Friday, 1 August 2014

WWI - a personal reflection

On the 28th June 1914 a young man called Gavrilo Princip , standing beside the Latin Bridge in Sarajevo, shot and killed Arch Duke Franz Ferdinand and his wife Sophie. Thus the spark was ignited which led to the outbreak of the First World War on 4th August 1914. This 100th anniversary is NOT a cause for celebration. Obviously the interest today is the politics, personal ambitions, royal interaction, military tactics and consequences etc of the elites that wielded power. Moreover a lot of people - businessmen, politicians, & crooks, to name but a few - became very rich from the war and many did not want it to end. That history is also fascinating.

But what we should really remember, with great sorrow, is the devastation wreaked upon ordinary people on all sides and all over the world by this war. It is reliably estimated that some 37million people were directly affected. By the time you add in relatives & friends it is probably more like 200million whose lives would never be the same again. We rightly remember & mourn the 453 British Service Personnel who have lost their lives in Afghanistan since 2001.Nowadays combat induced mental illness is recognised and treated. In WWI 306 British and Commonwealth soldiers were executed after courts-martial for cowardice or desertion.

It is hard to get ones head round the fact that 57,470 casualties were sustained by the British in just one day, ( the first day of the Somme [1st July 1916]). That is almost half the present population of Blackpool and roughly the same as the total population of Lancaster, Corby and others. Perhaps another way of looking at it is to note that of 22 schoolboys who played a game of cricket in 1910 only 6 were still alive in 1920. And to try and grasp the horror one incident, where a young soldier (perhaps 19yrs old?) his body shredded by shrapnel said, in between his screams, to the officer who was cradling him " I'm sorry for making such a noise Sir. I really cannot help it" before mercifully dying.

No, August the 4th 2014 is not a date to celebrate. Whatever else you do, find a few moments to go to a quiet corner and weep.

Prime Ministers need lessons in negotiating skills

Apart from the Liberal Democrats the UK political establishment has no conception of 'consensus' politics and thus how you build consensus on controversial issues in order to get your preferred decision accepted. We are imprisoned by the infantile 'Tweedledum & Tweedledee' of Prime Ministers Questions & the like. Thus David Cameron's humiliation over the appointment of Jean-Claude Juncker as President of the European Commission was not, as the ' we hate Europe mob in his own party & UKIP' are so deliriously happy about, an EU plot to humiliate Britain. It was a catastrophic failure of his own negotiating skills and his appeasement of his 'Euroseptics' [not a misspelling !] which began way back in 2005 when he pulled his MEPs out of the European Peoples Party [EPP] group of centrist conservatives and aligned them with some far right parties. That silly move excluded him from the major decision making group. He was warned at the time it was a bad idea. So it has proved.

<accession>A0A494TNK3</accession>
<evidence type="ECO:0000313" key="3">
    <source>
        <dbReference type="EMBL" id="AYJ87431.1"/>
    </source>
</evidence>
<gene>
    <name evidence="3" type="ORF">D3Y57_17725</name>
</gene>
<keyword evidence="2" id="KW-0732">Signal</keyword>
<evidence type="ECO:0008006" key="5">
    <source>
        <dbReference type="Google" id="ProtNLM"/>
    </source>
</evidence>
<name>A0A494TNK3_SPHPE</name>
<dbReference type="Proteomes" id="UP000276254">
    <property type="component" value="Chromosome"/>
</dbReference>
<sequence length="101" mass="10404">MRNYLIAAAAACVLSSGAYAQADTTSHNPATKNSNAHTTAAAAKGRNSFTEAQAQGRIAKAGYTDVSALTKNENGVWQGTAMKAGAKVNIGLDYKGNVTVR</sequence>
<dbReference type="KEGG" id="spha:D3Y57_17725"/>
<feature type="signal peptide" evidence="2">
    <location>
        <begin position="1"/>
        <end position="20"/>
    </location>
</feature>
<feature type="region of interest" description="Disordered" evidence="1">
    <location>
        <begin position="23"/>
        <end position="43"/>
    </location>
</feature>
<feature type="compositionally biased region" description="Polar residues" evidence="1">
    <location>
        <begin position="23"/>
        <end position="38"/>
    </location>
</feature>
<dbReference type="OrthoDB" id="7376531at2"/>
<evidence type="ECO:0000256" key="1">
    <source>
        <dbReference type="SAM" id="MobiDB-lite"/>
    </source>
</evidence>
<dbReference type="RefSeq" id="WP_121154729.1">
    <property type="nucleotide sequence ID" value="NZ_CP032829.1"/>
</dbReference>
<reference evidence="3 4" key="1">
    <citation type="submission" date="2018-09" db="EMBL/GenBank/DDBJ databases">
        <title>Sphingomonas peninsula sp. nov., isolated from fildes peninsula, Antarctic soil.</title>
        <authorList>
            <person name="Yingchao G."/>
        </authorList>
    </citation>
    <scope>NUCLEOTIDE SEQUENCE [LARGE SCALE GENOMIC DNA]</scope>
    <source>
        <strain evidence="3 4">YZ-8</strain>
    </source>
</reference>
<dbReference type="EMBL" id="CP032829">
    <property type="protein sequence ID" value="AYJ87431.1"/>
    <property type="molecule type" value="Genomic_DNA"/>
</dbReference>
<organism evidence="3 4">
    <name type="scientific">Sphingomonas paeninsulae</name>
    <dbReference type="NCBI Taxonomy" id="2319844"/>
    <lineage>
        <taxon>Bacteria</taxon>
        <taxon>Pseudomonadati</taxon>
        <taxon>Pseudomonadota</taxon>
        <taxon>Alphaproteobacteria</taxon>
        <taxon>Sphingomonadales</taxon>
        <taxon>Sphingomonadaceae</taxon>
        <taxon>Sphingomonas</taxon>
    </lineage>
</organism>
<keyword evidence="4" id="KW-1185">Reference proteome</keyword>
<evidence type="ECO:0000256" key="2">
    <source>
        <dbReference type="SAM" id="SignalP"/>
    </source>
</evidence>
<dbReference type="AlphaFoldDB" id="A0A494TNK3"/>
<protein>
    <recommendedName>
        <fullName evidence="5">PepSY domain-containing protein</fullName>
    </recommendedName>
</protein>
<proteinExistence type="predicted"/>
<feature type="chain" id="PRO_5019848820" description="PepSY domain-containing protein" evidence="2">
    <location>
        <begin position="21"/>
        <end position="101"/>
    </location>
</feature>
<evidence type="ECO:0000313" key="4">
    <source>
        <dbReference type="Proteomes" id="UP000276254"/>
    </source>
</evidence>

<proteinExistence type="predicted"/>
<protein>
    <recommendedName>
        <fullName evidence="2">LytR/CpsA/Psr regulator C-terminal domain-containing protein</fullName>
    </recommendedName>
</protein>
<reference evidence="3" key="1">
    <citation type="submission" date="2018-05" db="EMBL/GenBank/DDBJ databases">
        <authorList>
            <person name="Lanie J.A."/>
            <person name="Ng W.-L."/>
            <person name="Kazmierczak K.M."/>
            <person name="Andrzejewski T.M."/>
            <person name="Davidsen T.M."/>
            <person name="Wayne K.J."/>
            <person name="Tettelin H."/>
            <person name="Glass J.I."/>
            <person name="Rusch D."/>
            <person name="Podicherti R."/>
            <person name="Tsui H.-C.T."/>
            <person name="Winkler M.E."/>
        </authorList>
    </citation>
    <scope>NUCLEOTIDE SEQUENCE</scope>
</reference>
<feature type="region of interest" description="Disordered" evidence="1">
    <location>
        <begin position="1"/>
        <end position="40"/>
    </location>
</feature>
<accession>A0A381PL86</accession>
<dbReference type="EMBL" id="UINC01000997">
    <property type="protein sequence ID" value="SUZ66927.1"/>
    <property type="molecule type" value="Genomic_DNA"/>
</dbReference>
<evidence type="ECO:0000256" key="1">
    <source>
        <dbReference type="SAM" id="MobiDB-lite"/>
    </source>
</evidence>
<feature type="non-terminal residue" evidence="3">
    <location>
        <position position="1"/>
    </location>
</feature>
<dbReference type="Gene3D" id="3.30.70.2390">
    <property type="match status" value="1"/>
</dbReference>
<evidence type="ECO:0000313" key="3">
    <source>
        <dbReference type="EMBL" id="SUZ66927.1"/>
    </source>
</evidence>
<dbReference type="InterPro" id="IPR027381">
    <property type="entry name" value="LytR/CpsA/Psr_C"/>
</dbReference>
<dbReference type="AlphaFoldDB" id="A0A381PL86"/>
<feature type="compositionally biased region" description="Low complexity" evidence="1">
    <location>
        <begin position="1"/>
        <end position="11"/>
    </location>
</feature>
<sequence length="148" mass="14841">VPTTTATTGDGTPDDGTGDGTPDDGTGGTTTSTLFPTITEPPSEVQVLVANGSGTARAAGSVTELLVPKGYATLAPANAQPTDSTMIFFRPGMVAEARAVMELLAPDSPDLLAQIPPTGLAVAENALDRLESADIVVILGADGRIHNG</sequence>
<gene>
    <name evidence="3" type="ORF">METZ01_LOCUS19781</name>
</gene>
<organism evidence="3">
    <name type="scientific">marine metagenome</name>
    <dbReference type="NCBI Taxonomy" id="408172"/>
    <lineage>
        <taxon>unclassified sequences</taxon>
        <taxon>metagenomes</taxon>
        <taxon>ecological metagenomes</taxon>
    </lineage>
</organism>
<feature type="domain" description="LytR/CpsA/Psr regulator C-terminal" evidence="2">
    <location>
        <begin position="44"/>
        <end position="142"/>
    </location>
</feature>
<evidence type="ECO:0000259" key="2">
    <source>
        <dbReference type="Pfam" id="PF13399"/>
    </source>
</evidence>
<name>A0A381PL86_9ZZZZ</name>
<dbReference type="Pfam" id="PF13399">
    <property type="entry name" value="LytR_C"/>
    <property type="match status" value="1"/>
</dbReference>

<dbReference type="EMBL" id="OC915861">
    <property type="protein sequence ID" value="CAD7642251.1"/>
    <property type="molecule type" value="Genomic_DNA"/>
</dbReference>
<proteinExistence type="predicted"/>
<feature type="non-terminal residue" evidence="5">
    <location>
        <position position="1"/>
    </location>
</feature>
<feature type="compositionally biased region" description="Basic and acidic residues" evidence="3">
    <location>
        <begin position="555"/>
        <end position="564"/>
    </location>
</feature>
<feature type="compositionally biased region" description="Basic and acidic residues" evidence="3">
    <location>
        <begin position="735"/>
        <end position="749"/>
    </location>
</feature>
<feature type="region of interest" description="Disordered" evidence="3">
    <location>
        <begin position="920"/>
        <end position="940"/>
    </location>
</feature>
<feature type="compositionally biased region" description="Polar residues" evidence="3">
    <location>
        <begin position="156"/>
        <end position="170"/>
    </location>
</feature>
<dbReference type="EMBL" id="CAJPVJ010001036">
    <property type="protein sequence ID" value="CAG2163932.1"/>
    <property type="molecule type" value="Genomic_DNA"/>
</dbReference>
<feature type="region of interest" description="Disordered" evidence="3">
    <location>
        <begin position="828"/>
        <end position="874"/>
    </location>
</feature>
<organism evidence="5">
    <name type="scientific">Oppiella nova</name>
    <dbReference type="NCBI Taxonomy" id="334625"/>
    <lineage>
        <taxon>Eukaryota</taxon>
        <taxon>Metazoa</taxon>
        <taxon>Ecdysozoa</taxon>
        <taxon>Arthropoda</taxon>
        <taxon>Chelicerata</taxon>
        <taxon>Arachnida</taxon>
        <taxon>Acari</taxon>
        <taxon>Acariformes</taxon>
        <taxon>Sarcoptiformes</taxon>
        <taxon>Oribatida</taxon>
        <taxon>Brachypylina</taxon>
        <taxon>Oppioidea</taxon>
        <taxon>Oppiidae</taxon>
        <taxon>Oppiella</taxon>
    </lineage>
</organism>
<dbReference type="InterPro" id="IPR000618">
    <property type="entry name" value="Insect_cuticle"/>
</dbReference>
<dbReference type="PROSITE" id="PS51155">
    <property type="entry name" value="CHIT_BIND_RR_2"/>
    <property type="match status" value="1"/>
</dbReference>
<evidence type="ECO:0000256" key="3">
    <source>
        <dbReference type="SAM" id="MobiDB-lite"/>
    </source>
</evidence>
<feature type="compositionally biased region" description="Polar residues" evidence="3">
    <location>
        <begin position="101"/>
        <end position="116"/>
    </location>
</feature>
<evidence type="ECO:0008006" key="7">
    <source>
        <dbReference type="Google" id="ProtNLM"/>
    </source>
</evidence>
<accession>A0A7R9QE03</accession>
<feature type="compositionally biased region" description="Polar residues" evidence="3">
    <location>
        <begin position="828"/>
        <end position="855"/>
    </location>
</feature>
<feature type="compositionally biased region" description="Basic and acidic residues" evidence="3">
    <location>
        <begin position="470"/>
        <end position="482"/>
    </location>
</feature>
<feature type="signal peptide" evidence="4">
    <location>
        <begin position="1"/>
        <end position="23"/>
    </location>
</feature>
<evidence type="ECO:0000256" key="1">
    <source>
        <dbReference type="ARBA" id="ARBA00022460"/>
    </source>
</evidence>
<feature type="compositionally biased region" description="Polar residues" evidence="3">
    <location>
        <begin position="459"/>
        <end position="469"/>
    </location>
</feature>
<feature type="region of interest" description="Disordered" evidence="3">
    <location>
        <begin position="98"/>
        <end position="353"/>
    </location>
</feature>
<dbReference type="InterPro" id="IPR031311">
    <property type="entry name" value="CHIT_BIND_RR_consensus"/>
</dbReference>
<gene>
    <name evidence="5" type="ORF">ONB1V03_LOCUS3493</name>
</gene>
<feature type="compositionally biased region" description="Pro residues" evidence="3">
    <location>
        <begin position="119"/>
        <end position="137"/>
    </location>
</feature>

FLASH BOYS - a book by Michael Lewis.

Light can travel 186 miles in a thousandth of a second ( 1 millisecond). A 'Stockmarket' is no longer a market in the sense most of us understand 'market' . Current stoock exchanges are now 'server farms' airconditioned warehouses stuffed with computers. John Naughton, writing in the Observer of 6th April 2014 reviews 'Flash Boys' indepth. It turns out that one group of investors thought it was worth spending $300million to lay a fibreoptic cable through mountains and under cities such that it would be absolutely straight so that the time for a message to travel along it from Chicago to New York could be cut from 17milliseconds to 13. Traders pay $14milion plus an upfront fee to get to use it. Why? Because software algorithms can buy & sell shares in milliseconds, & this high frequency trading is incredibkly active, accounting for maybe 99% of US stock market trades, for those armed with the right kit, software and networking skills an advantage of 4milliseconds turns $14m a year into annual profits of maybe $20bn. The book goes on to discuss how easily the technology can get out of control and the serious political consequences arising from the frightening ignorance of the civil service and others to even get to first base when getting to grips with it and the huge disparity of resources between the big commercial money and what Governments will provide to finance regulation.